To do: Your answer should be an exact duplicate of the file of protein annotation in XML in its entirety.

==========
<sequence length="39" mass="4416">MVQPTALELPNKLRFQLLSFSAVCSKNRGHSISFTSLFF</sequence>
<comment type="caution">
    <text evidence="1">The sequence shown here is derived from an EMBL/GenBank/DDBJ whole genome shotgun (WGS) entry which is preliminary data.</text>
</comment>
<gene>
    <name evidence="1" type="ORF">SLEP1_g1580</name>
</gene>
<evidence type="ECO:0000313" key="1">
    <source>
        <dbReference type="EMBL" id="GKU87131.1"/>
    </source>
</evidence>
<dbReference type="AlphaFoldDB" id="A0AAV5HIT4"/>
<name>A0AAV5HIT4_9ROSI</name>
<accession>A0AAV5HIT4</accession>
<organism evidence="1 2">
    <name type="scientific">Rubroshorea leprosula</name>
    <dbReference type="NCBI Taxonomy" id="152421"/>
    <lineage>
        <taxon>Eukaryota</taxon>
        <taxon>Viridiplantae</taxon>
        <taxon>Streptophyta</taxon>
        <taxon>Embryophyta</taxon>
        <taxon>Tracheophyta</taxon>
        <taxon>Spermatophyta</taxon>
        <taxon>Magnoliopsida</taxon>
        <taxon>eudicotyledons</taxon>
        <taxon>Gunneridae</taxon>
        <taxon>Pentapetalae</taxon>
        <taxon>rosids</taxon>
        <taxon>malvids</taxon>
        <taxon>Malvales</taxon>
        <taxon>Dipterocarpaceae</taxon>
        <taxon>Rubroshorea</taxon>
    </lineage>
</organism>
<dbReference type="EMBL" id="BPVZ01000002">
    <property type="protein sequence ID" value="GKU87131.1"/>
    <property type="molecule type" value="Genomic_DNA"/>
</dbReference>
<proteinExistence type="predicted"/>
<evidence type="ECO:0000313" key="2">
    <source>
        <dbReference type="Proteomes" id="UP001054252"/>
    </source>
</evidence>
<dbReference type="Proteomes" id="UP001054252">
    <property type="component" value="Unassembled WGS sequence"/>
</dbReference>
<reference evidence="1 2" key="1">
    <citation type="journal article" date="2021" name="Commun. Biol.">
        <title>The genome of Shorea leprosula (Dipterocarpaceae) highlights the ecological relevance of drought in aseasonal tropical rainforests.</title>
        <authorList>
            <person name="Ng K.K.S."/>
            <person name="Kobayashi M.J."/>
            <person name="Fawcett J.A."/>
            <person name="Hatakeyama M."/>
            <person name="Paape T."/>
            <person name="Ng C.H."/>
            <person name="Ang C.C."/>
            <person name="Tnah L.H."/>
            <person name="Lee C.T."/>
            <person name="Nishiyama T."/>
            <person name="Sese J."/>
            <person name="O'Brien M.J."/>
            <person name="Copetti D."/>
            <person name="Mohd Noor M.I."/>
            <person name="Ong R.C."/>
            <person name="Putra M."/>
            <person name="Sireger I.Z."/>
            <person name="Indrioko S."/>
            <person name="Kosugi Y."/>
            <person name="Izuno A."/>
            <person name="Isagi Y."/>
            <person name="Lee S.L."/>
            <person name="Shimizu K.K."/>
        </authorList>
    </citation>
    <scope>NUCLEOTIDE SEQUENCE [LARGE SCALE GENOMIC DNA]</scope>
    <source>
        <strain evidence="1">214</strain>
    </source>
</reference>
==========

<sequence length="39" mass="4416">MVQPTALELPNKLRFQLLSFSAVCSKNRGHSISFTSLFF</sequence>
<comment type="caution">
    <text evidence="1">The sequence shown here is derived from an EMBL/GenBank/DDBJ whole genome shotgun (WGS) entry which is preliminary data.</text>
</comment>
<gene>
    <name evidence="1" type="ORF">SLEP1_g1580</name>
</gene>
<evidence type="ECO:0000313" key="1">
    <source>
        <dbReference type="EMBL" id="GKU87131.1"/>
    </source>
</evidence>
<dbReference type="AlphaFoldDB" id="A0AAV5HIT4"/>
<name>A0AAV5HIT4_9ROSI</name>
<accession>A0AAV5HIT4</accession>
<organism evidence="1 2">
    <name type="scientific">Rubroshorea leprosula</name>
    <dbReference type="NCBI Taxonomy" id="152421"/>
    <lineage>
        <taxon>Eukaryota</taxon>
        <taxon>Viridiplantae</taxon>
        <taxon>Streptophyta</taxon>
        <taxon>Embryophyta</taxon>
        <taxon>Tracheophyta</taxon>
        <taxon>Spermatophyta</taxon>
        <taxon>Magnoliopsida</taxon>
        <taxon>eudicotyledons</taxon>
        <taxon>Gunneridae</taxon>
        <taxon>Pentapetalae</taxon>
        <taxon>rosids</taxon>
        <taxon>malvids</taxon>
        <taxon>Malvales</taxon>
        <taxon>Dipterocarpaceae</taxon>
        <taxon>Rubroshorea</taxon>
    </lineage>
</organism>
<dbReference type="EMBL" id="BPVZ01000002">
    <property type="protein sequence ID" value="GKU87131.1"/>
    <property type="molecule type" value="Genomic_DNA"/>
</dbReference>
<proteinExistence type="predicted"/>
<evidence type="ECO:0000313" key="2">
    <source>
        <dbReference type="Proteomes" id="UP001054252"/>
    </source>
</evidence>
<dbReference type="Proteomes" id="UP001054252">
    <property type="component" value="Unassembled WGS sequence"/>
</dbReference>
<reference evidence="1 2" key="1">
    <citation type="journal article" date="2021" name="Commun. Biol.">
        <title>The genome of Shorea leprosula (Dipterocarpaceae) highlights the ecological relevance of drought in aseasonal tropical rainforests.</title>
        <authorList>
            <person name="Ng K.K.S."/>
            <person name="Kobayashi M.J."/>
            <person name="Fawcett J.A."/>
            <person name="Hatakeyama M."/>
            <person name="Paape T."/>
            <person name="Ng C.H."/>
            <person name="Ang C.C."/>
            <person name="Tnah L.H."/>
            <person name="Lee C.T."/>
            <person name="Nishiyama T."/>
            <person name="Sese J."/>
            <person name="O'Brien M.J."/>
            <person name="Copetti D."/>
            <person name="Mohd Noor M.I."/>
            <person name="Ong R.C."/>
            <person name="Putra M."/>
            <person name="Sireger I.Z."/>
            <person name="Indrioko S."/>
            <person name="Kosugi Y."/>
            <person name="Izuno A."/>
            <person name="Isagi Y."/>
            <person name="Lee S.L."/>
            <person name="Shimizu K.K."/>
        </authorList>
    </citation>
    <scope>NUCLEOTIDE SEQUENCE [LARGE SCALE GENOMIC DNA]</scope>
    <source>
        <strain evidence="1">214</strain>
    </source>
</reference>